The C.A.S.H list needs some serious work, editing, pruning, archiving. There is a portion that is just not particularly relevant any more due mostly to age. Heck, even Stereophile takes items off their Recommended Components list due to not auditioning the equipment recently or the equipment having been updated or replaced.

     

    Is it me or are the equipment reviews becoming more general with a lack of detail, not as in depth they used to be.

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    Let's all chill a bit here and give Chris a break. He is only one person and this is not a magazine with a staff and all the other resources a full fledged magazine would have.

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    Guys, I suspect you have here an excellent DAC that functions well whether the incoming stream is ethernet, SPDIF, or USB. I wouldn't be surprised if jitter is no different between whatever input Chris uses and the noise floor bests any human hearing.

     

    To expect him to be able to discern the different inputs would be unreasonable since ultimately the DAC circuitry is the same. And I bet to differentiate the small differences between inputs would require objective measurements.

     

    Seriously guys, there is only so much a subjective reviewer can say about something as complex and (I bet) high quality as this device (based on previous experience with Simaudio equipment). To expect more is IMO unfair to Chris (or any subjective reviewer).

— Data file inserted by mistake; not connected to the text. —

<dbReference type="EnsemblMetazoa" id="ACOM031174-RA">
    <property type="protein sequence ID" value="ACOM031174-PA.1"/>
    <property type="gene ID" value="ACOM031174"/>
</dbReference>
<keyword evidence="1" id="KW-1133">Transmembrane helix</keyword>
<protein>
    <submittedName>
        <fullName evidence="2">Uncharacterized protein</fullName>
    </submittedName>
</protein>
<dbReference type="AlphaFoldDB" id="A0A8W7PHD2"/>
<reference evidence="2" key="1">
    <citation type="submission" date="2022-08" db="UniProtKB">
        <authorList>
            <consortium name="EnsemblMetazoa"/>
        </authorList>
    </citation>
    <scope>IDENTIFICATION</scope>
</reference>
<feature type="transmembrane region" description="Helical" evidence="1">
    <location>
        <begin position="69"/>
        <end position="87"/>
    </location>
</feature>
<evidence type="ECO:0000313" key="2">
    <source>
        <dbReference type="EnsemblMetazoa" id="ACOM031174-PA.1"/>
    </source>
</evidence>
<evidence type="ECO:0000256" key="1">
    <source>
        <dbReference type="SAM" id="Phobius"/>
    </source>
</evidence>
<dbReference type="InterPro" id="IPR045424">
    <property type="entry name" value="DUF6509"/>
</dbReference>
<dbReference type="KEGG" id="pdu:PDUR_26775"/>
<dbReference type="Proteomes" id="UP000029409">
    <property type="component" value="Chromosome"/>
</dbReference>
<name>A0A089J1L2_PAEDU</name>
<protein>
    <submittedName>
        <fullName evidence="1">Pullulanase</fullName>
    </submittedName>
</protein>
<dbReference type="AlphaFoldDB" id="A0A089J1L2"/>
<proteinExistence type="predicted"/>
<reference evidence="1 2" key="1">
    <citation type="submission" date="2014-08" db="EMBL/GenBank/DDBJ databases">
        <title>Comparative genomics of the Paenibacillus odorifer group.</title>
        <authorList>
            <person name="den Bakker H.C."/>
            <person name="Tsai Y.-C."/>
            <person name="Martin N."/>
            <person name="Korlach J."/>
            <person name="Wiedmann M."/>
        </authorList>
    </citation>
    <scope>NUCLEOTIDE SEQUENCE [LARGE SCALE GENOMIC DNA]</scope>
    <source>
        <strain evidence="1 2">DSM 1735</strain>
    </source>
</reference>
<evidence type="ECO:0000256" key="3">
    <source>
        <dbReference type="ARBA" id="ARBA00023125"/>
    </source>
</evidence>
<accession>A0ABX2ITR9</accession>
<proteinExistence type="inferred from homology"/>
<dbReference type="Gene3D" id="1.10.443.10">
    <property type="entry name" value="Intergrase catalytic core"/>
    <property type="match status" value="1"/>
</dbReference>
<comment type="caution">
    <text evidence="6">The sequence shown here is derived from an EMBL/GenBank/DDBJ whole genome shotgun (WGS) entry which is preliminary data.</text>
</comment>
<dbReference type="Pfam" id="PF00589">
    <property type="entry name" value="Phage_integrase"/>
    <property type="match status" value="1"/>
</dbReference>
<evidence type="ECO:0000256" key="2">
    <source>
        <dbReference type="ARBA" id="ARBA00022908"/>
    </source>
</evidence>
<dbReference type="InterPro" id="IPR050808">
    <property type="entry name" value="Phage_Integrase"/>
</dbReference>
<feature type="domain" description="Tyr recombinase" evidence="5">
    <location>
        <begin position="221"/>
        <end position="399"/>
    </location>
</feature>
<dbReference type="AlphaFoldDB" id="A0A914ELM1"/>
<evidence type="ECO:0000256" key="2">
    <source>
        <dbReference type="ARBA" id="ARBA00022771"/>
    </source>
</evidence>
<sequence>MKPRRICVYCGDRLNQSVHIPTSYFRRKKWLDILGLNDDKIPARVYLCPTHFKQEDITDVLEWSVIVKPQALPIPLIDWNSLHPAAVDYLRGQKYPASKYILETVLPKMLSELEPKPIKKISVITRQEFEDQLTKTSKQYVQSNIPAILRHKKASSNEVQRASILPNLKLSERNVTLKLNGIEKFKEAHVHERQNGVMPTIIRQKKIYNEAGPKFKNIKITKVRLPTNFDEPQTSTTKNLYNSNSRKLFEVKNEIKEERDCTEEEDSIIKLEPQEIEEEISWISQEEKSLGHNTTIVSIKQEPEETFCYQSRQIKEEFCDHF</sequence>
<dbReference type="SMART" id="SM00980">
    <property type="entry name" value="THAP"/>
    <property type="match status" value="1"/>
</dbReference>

My feeling is that high quality equipment these days sound remarkably accurate. What's more important from a subjective perspective is to grasp the gestalt of the device's sound rather than nit-pick slight differences that will be unlikely of any benefit when it comes to the ability to enjoy the music. Usability, completeness of features (for the intended purpose), reliability, difficulty in setup, ergonomic quirks, esthetic appeal are probably much more important areas that a subjective reviewer can comment on...

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    Guys, I suspect you have here an excellent DAC that functions well whether the incoming stream is ethernet, SPDIF, or USB. I wouldn't be surprised if jitter is no different between whatever input Chris uses and the noise floor bests any human hearing.

     

    To expect him to be able to discern the different inputs would be unreasonable since ultimately the DAC circuitry is the same. And I bet to differentiate the small differences between inputs would require objective measurements.